No one would argue that we don't live in challenging times. To survive, consumers, influencers, media and some brands have changed their mindset and behavior. They are more nimble, do more with less, act in real-time and challenge the status quo.
The Super Bowl is one of those moments in time when marketing strategies of all kinds are on display and capturing the attention of consumers. This year, some of them turned out to be far more interesting than the game itself.
A great example is Intuit. A big, established brand, Intuit launched a 'Small Business, Big Game' contest for which the grand prize was a 30 second ad during the Super Bowl. GoldieBlox, a challenger brand in the toy category, won the contest.( After the contest was narrowed down to four finalists from a pool of thousands, GoldieBox won a public vote to win its spot at the game.)
Intuit CEO Brad Smith said the business and tax preparation software company began planning its contest a year ago because it wanted to shine a light on a small business which, as challengers, usually don't have a chance to be heard during the Super Bowl Smart move. While many big, established brands lose sleep and market share to challengers, partnering with and mentoring challenger brands, enabled Intuit to 'speak challenger' and is a big win for them as well as GoldieBlox.
Another interesting example of a blockbuster brand taking more of a challenger approach is Budweiser. For years, Budweiser has been one of the largest ad buyers during the Super Bowl, with the ads held under lock and key until the big unveiling during the game.
This year, the company didn’t wait until Super Bowl day to release its commercial, and it already had millions of views before the game. Much like challengers in the category (which can remain nameless, but capitalize on the pre-game attention), Budweiser chose to pre-launch its marketing to gain preemptive momentum with the Super Bowl becoming the culmination, rather than the beginning, resulting in much better exposure and ROI.
CES 2014 is another prime example of how challengers pushed themselves into center stage positions. 'Wearables,' until recently an early adopter word, is now a mainstream concept. Visual storytelling products, led by GoPro, now share prime CES real estate with Intel and Qualcomm. We are now in a marketplace where challenger brands fight to become mainstream and mainstream brands need to take on the mantle of challengers to survive.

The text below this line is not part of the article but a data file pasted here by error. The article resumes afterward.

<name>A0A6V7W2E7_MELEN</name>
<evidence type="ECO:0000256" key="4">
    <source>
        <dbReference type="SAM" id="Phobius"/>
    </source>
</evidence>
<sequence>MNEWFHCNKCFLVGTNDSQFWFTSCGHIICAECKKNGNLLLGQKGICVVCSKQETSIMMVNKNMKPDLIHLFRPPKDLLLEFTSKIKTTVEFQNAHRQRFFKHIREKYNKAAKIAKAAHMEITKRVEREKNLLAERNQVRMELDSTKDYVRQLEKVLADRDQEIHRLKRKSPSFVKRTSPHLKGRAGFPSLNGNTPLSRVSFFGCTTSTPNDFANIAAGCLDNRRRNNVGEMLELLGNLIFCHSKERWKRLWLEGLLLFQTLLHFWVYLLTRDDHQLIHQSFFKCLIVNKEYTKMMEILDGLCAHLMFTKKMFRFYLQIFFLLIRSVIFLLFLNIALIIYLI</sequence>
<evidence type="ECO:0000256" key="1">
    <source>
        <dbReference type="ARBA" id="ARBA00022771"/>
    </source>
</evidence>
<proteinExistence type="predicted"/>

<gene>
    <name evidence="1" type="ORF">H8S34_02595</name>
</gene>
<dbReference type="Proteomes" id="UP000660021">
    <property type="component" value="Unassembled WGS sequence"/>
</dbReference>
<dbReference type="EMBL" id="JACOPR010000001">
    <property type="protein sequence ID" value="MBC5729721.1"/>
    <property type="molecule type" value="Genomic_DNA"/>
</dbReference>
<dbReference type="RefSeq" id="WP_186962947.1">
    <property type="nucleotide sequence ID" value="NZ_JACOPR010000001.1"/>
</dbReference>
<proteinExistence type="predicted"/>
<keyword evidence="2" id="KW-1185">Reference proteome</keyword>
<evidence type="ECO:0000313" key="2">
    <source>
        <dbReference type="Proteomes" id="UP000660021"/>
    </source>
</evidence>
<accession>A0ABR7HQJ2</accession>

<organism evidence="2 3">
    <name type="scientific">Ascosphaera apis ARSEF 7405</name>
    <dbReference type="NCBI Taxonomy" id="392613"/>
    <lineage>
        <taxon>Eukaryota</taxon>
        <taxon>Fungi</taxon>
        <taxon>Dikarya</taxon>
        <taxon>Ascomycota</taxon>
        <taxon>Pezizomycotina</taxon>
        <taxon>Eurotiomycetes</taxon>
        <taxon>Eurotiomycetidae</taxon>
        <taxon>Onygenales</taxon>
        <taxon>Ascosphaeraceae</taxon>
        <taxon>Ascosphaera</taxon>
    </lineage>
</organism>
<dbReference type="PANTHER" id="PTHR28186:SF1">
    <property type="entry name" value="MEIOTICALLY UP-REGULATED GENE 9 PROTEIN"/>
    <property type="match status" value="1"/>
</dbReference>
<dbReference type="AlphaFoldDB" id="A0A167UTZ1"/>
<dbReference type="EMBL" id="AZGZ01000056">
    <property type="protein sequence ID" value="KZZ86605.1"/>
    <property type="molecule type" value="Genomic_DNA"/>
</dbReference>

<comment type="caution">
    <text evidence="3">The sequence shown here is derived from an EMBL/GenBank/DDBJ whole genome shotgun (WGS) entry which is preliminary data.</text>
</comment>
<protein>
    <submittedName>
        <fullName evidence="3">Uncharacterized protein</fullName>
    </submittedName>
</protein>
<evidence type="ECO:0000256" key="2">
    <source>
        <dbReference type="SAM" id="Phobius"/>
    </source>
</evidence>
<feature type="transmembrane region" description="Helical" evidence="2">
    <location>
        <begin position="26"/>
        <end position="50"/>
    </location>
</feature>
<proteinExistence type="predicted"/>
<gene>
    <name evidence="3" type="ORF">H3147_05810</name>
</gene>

Some brands have changed in recent times, but not enough to reflect the 'challenger' reality of the marketplace, especially older and established brands. Faced with bigger ambitions than budget, most brands want more impactful, efficient ways to connect than traditional marketing allows. While taking on challenger behavior may require sweeping changes inside of an organization, 'speaking challenger' can be a relatively quick kick-start.
Here are five ways for brands to 'speak challenger':
1. Identify the main conventions in your category. Break one, based on where the current momentum is and on maximizing leverage vs. competitors. So, if you are a weight loss brand, have the courage to break the convention of 'simple and easy' or the New Year’s resolution.
2. Define the emotional territory of your competitors and stake a different emotional claim. If you are a food brand targeting moms of families, think of what family meals really look like today, with more single moms as heads of households, and how you can really help.
3. Map your brand’s 'From…to...' and the story that brings it to life, with the consumer as hero and the brand as a catalyst. So, if you are an appliance brand, let people be the focus on your web site, not the machines.
4. Create a shareable, visual sign of brand change. Think GoPro video and what your consumer is most likely to share on social channels and in real life.
5. Earn attention, don’t just buy it. Who can afford the media plan they want? Earning the attention of discriminating consumers really gets their attention and your brand can probably afford it.
Kelley Skoloda is partner/director of the global brand marketing practice at Ketchum and author of Too Busy to Shop.